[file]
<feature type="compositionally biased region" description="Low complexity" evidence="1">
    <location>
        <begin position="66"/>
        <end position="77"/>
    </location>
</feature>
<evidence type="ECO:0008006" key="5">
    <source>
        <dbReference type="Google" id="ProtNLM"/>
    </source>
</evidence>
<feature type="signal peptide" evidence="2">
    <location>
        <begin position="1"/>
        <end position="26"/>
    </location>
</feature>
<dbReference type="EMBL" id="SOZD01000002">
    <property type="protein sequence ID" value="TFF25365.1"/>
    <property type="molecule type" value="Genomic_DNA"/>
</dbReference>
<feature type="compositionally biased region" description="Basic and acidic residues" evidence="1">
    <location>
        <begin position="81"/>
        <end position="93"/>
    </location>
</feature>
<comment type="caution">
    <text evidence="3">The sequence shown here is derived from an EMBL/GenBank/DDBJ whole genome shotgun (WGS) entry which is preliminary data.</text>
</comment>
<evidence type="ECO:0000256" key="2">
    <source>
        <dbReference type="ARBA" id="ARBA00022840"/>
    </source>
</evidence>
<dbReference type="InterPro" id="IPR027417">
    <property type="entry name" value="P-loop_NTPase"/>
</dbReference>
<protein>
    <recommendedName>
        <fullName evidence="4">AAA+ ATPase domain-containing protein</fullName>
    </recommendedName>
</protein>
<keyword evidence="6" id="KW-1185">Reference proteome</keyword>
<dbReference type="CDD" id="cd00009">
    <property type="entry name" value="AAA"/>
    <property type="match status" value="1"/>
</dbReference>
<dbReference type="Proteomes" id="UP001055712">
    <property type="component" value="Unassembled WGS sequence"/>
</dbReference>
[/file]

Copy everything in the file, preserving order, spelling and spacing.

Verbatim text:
<feature type="compositionally biased region" description="Low complexity" evidence="1">
    <location>
        <begin position="66"/>
        <end position="77"/>
    </location>
</feature>
<evidence type="ECO:0008006" key="5">
    <source>
        <dbReference type="Google" id="ProtNLM"/>
    </source>
</evidence>
<feature type="signal peptide" evidence="2">
    <location>
        <begin position="1"/>
        <end position="26"/>
    </location>
</feature>
<dbReference type="EMBL" id="SOZD01000002">
    <property type="protein sequence ID" value="TFF25365.1"/>
    <property type="molecule type" value="Genomic_DNA"/>
</dbReference>
<feature type="compositionally biased region" description="Basic and acidic residues" evidence="1">
    <location>
        <begin position="81"/>
        <end position="93"/>
    </location>
</feature>
<comment type="caution">
    <text evidence="3">The sequence shown here is derived from an EMBL/GenBank/DDBJ whole genome shotgun (WGS) entry which is preliminary data.</text>
</comment>
<evidence type="ECO:0000256" key="2">
    <source>
        <dbReference type="ARBA" id="ARBA00022840"/>
    </source>
</evidence>
<dbReference type="InterPro" id="IPR027417">
    <property type="entry name" value="P-loop_NTPase"/>
</dbReference>
<protein>
    <recommendedName>
        <fullName evidence="4">AAA+ ATPase domain-containing protein</fullName>
    </recommendedName>
</protein>
<keyword evidence="6" id="KW-1185">Reference proteome</keyword>
<dbReference type="CDD" id="cd00009">
    <property type="entry name" value="AAA"/>
    <property type="match status" value="1"/>
</dbReference>
<dbReference type="Proteomes" id="UP001055712">
    <property type="component" value="Unassembled WGS sequence"/>
</dbReference>